In summary, our study suggests that miR-668-3p, which is a negative regulator of skeletal muscle development, can target the Appl1/p38 MAPK signalling pathway and inhibit myoblast proliferation and differentiation. These findings contribute to a new understanding of the mechanisms underlying skeletal muscle growth and development at the miRNA level and provide new potential insights into the regulation of skeletal muscle formation.
Animals and animal care
C57BL/6 male mice were purchased from the Fourth Military Medical University Animal Center (Xi’an, China). The animal surgeries were performed in compliance with the ARRIVE guidelines. All the animal care and sampling collection procedures were carried out in strict accordance with the protocol that was approved by the Institutional Animal Care and Institutional Ethics Committee of Northwest A&F University (NWAFU-314,020,038).
Cell culture and transfection
Mouse C2C12 cells (ATCC, Rockefeller, New York, NY) and human embryonic kidney 293T cells were cultured in high glucose Dulbecco’s modified Eagle’s medium (DMEM, Servicebio, G4510) supplemented with 10% foetal bovine serum (ZETA LIFE, Z7186FBS-500) and 100 IU/mL penicillin‒streptomycin at 5% CO2 and 37 °C. Myoblast differentiation was induced with differentiation medium (DMEM supplemented with 2% horse serum, Solarbio, S9050) when the cells reached 90% confluence. The cells were collected at different time points. The culture medium was changed every other day. miR-668-3p mimics, NC, inhibitor, inhibitor NC (GenePharma, Shanghai, China) or pcDNA3.1, Appl1(General Biol, Anhui, China) were transfected into the cells using Lipofectamine™ 2000 (Invitrogen, 11,668,019). The CDS region of Appl1 was connected to the pcDNA3.1 vector, which was completed by General Biology Systems Ltd. For a six-well plate, add 2000 ng Appl1 to one well. For studies on proliferation, transfection was performed when cell confluence reached 50%, and for studies on differentiation, transfection was performed when cell confluence reached 80%. The medium was replaced with GM (Growth Medium) or DM (Differentiation Medium) at 4 to 6 h after transfection.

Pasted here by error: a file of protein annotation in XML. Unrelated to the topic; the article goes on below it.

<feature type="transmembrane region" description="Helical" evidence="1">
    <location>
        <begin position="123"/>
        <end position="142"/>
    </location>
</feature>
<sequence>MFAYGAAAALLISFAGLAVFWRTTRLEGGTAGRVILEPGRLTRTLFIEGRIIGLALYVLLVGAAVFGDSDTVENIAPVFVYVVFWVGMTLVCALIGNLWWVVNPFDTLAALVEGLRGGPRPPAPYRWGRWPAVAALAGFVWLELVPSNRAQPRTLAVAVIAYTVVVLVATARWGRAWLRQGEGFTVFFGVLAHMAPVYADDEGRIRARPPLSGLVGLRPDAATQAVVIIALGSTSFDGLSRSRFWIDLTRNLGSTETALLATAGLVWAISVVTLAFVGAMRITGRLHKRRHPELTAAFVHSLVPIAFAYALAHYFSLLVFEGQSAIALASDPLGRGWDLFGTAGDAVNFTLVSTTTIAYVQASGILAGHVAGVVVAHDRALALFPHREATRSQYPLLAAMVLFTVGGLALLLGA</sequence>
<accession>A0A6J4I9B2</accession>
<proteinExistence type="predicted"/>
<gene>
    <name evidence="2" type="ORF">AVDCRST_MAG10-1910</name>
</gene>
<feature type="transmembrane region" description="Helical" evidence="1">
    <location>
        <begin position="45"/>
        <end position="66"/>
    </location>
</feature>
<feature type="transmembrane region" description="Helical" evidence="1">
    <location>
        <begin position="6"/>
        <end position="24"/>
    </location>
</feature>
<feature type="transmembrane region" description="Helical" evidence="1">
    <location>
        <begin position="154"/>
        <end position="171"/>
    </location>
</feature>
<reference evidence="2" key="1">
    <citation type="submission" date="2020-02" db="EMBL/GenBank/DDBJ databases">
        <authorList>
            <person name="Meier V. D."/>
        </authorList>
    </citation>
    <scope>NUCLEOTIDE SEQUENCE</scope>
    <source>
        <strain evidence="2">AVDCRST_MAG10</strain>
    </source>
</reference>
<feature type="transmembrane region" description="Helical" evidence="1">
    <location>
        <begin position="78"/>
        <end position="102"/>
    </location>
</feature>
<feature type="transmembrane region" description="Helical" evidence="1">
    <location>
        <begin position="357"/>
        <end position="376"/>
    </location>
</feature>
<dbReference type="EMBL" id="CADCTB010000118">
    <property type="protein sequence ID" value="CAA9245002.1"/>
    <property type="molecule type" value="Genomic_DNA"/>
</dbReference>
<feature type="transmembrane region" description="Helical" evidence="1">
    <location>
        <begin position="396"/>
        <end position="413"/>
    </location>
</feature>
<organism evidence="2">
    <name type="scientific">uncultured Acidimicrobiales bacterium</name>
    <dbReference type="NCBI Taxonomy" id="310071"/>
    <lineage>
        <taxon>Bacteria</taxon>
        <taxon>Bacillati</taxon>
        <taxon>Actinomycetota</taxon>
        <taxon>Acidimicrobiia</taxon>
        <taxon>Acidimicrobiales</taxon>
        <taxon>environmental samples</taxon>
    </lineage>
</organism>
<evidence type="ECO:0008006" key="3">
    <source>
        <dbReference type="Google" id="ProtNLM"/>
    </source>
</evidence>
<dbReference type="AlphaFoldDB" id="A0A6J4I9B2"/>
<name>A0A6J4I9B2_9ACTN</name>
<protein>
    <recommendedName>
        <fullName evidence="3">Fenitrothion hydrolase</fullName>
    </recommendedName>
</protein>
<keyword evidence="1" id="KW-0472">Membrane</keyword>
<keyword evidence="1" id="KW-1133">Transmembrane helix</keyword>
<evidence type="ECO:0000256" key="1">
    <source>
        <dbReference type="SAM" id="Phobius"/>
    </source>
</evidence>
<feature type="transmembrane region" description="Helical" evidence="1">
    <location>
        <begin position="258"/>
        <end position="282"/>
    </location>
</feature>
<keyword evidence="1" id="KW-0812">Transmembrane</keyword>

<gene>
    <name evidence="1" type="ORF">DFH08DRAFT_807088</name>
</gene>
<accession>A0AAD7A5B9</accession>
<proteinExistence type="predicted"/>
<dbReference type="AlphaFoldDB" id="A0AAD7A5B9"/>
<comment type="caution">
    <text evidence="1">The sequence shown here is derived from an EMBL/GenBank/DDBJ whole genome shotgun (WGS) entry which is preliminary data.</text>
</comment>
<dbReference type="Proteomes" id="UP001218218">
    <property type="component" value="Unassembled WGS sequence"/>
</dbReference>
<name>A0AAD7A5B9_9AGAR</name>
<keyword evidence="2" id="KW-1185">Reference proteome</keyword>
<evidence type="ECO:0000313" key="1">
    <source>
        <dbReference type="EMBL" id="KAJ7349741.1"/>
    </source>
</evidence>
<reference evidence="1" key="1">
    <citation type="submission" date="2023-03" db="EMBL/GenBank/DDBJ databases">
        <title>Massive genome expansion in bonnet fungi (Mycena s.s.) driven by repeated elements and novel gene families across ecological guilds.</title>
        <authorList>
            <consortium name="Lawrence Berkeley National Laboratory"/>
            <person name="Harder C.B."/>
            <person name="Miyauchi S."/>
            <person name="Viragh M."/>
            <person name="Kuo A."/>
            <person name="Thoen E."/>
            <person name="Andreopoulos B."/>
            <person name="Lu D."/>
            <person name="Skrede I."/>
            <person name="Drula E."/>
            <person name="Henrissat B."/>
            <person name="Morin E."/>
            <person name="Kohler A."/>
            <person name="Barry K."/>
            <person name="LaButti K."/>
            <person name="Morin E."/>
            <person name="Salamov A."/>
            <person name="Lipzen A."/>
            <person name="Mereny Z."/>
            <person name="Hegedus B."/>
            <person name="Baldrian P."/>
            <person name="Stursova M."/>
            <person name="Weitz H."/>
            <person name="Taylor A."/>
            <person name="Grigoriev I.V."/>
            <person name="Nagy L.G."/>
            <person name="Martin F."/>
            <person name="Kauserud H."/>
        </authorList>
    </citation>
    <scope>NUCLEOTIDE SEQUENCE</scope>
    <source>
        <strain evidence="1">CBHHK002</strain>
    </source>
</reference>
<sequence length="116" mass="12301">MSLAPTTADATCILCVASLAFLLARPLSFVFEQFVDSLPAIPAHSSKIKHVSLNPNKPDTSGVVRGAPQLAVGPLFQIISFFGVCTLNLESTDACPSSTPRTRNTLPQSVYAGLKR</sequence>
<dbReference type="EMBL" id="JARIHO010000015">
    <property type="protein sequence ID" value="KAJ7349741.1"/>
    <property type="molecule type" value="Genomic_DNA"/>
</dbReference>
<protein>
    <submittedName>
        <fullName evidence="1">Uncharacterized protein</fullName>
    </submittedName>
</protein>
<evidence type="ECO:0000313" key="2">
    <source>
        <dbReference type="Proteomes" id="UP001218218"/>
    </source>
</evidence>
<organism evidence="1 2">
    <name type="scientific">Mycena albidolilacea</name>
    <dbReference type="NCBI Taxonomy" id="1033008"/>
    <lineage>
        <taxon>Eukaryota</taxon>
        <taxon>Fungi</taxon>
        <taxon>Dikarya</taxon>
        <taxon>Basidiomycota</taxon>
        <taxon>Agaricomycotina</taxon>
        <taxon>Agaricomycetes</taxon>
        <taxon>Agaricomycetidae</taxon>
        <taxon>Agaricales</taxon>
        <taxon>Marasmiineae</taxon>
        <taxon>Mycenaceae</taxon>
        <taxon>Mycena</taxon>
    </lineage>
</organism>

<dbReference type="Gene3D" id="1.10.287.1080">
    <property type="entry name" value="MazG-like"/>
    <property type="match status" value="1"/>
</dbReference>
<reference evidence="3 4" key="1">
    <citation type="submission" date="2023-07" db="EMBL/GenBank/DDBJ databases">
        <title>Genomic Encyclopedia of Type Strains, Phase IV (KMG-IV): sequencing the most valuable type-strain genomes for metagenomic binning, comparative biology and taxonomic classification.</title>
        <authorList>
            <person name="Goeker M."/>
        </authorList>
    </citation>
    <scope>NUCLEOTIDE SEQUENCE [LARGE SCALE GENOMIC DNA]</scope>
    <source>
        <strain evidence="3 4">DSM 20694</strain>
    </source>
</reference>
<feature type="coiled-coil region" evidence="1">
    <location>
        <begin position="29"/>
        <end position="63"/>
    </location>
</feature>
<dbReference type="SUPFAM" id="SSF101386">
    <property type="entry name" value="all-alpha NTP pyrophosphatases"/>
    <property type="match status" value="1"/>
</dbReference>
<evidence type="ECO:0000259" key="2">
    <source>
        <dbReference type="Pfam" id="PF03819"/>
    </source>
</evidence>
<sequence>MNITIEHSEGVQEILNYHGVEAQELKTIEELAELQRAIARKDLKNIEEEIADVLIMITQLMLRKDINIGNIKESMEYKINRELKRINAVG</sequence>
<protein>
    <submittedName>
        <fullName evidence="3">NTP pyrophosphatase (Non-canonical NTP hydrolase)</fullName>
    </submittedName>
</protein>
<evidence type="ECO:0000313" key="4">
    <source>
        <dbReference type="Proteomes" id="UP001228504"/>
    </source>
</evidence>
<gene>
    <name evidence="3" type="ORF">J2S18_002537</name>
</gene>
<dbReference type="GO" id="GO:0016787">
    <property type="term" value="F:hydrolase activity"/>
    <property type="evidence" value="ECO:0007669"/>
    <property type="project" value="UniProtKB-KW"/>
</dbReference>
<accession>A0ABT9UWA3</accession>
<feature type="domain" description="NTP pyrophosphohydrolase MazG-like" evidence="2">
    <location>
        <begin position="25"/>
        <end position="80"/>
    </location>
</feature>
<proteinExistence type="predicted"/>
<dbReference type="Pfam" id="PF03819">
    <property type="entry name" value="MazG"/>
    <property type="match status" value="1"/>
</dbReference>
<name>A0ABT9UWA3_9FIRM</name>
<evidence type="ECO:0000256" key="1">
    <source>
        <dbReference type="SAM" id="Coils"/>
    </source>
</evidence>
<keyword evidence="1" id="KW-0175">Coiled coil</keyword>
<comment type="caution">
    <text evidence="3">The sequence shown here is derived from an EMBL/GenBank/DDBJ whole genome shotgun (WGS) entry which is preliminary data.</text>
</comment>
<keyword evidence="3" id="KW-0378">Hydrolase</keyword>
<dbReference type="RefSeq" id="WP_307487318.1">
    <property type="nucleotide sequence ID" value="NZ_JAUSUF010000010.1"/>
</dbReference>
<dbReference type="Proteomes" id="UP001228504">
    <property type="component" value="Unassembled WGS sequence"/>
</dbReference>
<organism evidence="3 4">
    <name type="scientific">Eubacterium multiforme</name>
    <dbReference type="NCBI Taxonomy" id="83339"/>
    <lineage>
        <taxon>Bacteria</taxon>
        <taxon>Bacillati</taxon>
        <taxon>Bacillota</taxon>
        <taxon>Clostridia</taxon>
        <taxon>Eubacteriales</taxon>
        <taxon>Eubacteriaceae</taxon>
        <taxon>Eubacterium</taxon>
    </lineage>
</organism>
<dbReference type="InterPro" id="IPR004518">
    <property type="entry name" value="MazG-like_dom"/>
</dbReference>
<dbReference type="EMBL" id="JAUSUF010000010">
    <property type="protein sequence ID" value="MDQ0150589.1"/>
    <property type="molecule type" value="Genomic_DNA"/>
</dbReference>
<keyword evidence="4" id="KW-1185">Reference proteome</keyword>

RNA isolation and real-time qPCR
The total RNA was extracted from cells and tissues with AG RNAex Pro Reagent (Accurate Biology, AG21102) according to the manufacturer’s instructions. cDNA synthesis was performed with reverse transcription kits (Vazyme, R312-02 is used for cDNA synthesis of microRNA, and R323-01 is used for cDNA synthesis of other genes.) according to standard processes. Quantitative real-time PCR (RT‒qPCR) was performed using the StepOnePlus Real-time PCR system (Applied Biosystems, 2,720,500,631) with ChamQ SYBR qPCR Master Mix (Vazyme, Q311-02). The PCR protocol was as follows: denaturation at 95 ℃ for 30 s, followed by 40 cycles of 95 ℃ for 10 s, and 60 ℃ for 30 s. U6 was used as the internal reference gene for miR-668-3p, and GAPDH was used as the internal reference gene for other genes. The 2−ΔΔCt method was used to analyzes RT‒qPCR data. U6 and miRNA primers were purchased from RiboBio (Guangzhou, China). The gene-specific primer sequences that were used in this study are listed in Table 1.